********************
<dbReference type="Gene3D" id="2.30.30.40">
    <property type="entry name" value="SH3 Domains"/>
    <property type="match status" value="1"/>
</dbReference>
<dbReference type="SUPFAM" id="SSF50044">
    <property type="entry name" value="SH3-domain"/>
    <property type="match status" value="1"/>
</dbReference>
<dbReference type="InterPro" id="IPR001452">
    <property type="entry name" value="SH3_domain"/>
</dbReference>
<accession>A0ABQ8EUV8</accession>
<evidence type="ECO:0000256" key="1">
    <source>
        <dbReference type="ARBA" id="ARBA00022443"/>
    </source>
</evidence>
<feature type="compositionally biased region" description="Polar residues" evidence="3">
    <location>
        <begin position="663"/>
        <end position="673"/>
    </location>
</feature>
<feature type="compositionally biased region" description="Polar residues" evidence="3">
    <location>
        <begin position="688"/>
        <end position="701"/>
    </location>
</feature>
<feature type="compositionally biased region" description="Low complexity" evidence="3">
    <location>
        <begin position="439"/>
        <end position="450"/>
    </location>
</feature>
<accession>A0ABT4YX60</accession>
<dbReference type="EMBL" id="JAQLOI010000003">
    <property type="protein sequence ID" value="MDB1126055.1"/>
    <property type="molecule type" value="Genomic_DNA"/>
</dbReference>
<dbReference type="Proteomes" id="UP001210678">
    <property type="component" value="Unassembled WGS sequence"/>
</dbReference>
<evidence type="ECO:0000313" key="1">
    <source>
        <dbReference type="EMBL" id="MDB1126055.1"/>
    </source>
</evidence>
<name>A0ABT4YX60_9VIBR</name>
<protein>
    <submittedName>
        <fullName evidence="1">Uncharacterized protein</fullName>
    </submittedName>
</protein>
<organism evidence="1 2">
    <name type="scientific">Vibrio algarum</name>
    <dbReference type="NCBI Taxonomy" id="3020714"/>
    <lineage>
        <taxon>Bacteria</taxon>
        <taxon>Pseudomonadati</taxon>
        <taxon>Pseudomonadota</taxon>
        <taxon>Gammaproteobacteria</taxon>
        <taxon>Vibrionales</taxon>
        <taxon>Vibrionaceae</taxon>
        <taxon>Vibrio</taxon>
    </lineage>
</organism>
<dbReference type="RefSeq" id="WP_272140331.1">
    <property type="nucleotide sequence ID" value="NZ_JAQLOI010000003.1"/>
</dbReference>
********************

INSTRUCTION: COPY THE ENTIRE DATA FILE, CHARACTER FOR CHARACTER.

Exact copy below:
<dbReference type="Gene3D" id="2.30.30.40">
    <property type="entry name" value="SH3 Domains"/>
    <property type="match status" value="1"/>
</dbReference>
<dbReference type="SUPFAM" id="SSF50044">
    <property type="entry name" value="SH3-domain"/>
    <property type="match status" value="1"/>
</dbReference>
<dbReference type="InterPro" id="IPR001452">
    <property type="entry name" value="SH3_domain"/>
</dbReference>
<accession>A0ABQ8EUV8</accession>
<evidence type="ECO:0000256" key="1">
    <source>
        <dbReference type="ARBA" id="ARBA00022443"/>
    </source>
</evidence>
<feature type="compositionally biased region" description="Polar residues" evidence="3">
    <location>
        <begin position="663"/>
        <end position="673"/>
    </location>
</feature>
<feature type="compositionally biased region" description="Polar residues" evidence="3">
    <location>
        <begin position="688"/>
        <end position="701"/>
    </location>
</feature>
<feature type="compositionally biased region" description="Low complexity" evidence="3">
    <location>
        <begin position="439"/>
        <end position="450"/>
    </location>
</feature>
<accession>A0ABT4YX60</accession>
<dbReference type="EMBL" id="JAQLOI010000003">
    <property type="protein sequence ID" value="MDB1126055.1"/>
    <property type="molecule type" value="Genomic_DNA"/>
</dbReference>
<dbReference type="Proteomes" id="UP001210678">
    <property type="component" value="Unassembled WGS sequence"/>
</dbReference>
<evidence type="ECO:0000313" key="1">
    <source>
        <dbReference type="EMBL" id="MDB1126055.1"/>
    </source>
</evidence>
<name>A0ABT4YX60_9VIBR</name>
<protein>
    <submittedName>
        <fullName evidence="1">Uncharacterized protein</fullName>
    </submittedName>
</protein>
<organism evidence="1 2">
    <name type="scientific">Vibrio algarum</name>
    <dbReference type="NCBI Taxonomy" id="3020714"/>
    <lineage>
        <taxon>Bacteria</taxon>
        <taxon>Pseudomonadati</taxon>
        <taxon>Pseudomonadota</taxon>
        <taxon>Gammaproteobacteria</taxon>
        <taxon>Vibrionales</taxon>
        <taxon>Vibrionaceae</taxon>
        <taxon>Vibrio</taxon>
    </lineage>
</organism>
<dbReference type="RefSeq" id="WP_272140331.1">
    <property type="nucleotide sequence ID" value="NZ_JAQLOI010000003.1"/>
</dbReference>